“Buffalo was good for my state of mind,” Schwartz said. “Nobody feels good when you’re fired, but after leaving Detroit I was able to get back on that horse pretty quickly and be able to have some success. Even though we didn’t make the playoffs, that was the first winning season (9-7) Buffalo had had in 10 years. It was good for me to go back to being a coordinator, where the only thing you were concentrating on was that one side of the ball.
“[Bills 2013 defensive coordinator] Mike Pettine did a really good job there, but it wasn’t like I was hired to continue his work. We went with a completely different scheme and we played without the two guys the previous defensive coaching staff graded their two best players, safety Jarius Byrd, who we lost in free agency, and linebacker Kiko Alonso, who we lost to an ACL in training camp. We were not only able to duplicate their success [of 2013], but improve on their success, and field a winning team. We were really good on defense there. Good gracious. The only time I ever won the NFC North was when I was gone [from Detroit], because we swept that division last year in Buffalo.’’
The trend of second-time-around, or re-tread head coaches comes and goes in the NFL, but the 2015 hiring season was fairly heavy on it. Ryan in Buffalo, Gary Kubiak in Denver, Jack Del Rio in Oakland and John Fox in Chicago all have held previous NFL head coaching posts, accounting for four of the league’s seven new coaches this season. In 2014, Tennessee’s Ken Whisenhunt, Tampa Bay’s Lovie Smith and Detroit’s Jim Caldwell fit that same mold. Throw in Andy Reid and Fisher, and the recent results of the second-chance club has been mixed, at best. But it’s also instructive to remember that Bill Belichick was a poorly received re-tread hire once upon a time, Pete Carroll is on his third NFL team, and Coughlin has won a pair of Super Bowl rings in his 12-year stay with the Giants.
Where might Schwartz be a fit in 2016? It’s all premature speculation in late October, but it doesn’t take much projection to surmise that Tennessee could be a possible landing spot, if Whisenhunt can’t get the bleeding stopped for his 1-5 Titans, on the heels of last year’s 2-14 finish. Schwartz just moved his family back to Nashville from the Detroit area earlier this year, and he has a long and successful history with the organization, having spent 1999-2008 in Tennessee, most of that time as Jeff Fisher’s defensive coordinator.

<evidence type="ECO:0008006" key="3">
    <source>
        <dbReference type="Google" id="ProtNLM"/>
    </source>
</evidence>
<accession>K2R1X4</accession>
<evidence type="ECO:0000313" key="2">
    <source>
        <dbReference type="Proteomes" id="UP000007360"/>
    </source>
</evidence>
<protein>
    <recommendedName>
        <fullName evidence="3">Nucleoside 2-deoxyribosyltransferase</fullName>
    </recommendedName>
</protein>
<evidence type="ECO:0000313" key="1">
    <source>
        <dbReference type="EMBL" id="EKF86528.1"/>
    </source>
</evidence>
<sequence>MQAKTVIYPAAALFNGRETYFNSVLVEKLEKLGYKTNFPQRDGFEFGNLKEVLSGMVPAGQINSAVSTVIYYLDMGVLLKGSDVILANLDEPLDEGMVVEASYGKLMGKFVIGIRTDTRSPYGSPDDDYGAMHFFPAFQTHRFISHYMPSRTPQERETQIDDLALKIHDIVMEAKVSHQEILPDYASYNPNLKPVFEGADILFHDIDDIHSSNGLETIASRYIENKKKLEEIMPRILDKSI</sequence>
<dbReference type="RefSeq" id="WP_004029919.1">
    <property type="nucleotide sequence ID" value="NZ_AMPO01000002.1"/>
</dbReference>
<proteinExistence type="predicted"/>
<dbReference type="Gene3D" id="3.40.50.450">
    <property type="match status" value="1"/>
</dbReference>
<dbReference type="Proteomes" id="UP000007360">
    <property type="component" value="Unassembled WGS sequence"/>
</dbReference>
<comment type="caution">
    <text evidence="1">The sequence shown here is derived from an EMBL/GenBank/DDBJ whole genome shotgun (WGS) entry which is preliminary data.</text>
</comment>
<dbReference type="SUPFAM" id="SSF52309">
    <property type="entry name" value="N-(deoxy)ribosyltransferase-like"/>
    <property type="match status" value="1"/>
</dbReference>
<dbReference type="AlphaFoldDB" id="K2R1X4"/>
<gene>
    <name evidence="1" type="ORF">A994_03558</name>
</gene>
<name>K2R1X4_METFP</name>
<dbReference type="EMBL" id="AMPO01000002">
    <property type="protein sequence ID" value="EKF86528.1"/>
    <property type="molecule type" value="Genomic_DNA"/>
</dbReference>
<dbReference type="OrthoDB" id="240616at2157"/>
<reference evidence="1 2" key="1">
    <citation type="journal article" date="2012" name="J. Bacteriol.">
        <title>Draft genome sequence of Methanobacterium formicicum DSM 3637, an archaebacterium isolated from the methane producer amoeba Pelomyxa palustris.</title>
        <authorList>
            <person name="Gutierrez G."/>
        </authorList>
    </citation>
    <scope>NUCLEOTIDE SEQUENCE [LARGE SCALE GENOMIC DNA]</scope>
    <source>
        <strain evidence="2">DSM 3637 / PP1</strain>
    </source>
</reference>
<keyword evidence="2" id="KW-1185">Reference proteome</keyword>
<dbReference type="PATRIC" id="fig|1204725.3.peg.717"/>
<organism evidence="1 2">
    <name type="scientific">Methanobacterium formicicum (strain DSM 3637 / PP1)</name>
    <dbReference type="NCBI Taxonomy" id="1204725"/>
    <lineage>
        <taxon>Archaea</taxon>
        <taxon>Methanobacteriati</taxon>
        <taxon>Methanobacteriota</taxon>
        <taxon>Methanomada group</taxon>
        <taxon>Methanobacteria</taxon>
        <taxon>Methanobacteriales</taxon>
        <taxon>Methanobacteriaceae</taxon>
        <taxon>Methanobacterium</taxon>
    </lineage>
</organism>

The presence of a young, franchise quarterback like the Titans’ Marcus Mariota would make Tennessee appealing to most any coaching candidate, but other NFL jobs such as Indianapolis, New Orleans, Jacksonville, Tampa Bay, San Francisco or even the Giants, should Coughlin retire or resign, would no doubt be among the more coveted potential openings.
“I have way too much respect for other coaches, for guys that I’ve walked in the same shoes they’ve walked in, to root against anybody,” Schwartz said. “I know what they all go through. I’ve gone through it myself.”
Schwartz was reportedly still owed $12 million over the course of the final two years (2014-15) of his Lions contract when he was fired after going 7-9 in the 2013 season, so he certainly can afford to be selective with his job options. But he admits he wants to return to NFL coaching in this coming hiring cycle, and to that end he spent time this year asking some of his coaching mentors what he should be most focused on in seeking that all-important second head coaching position? Schwartz said he was counseled by one long-time mentor to put together a list of criteria that he was looking for in his next head coaching job, and then have the discipline to stick to that list, passing on an opportunity if those key requirements aren’t met.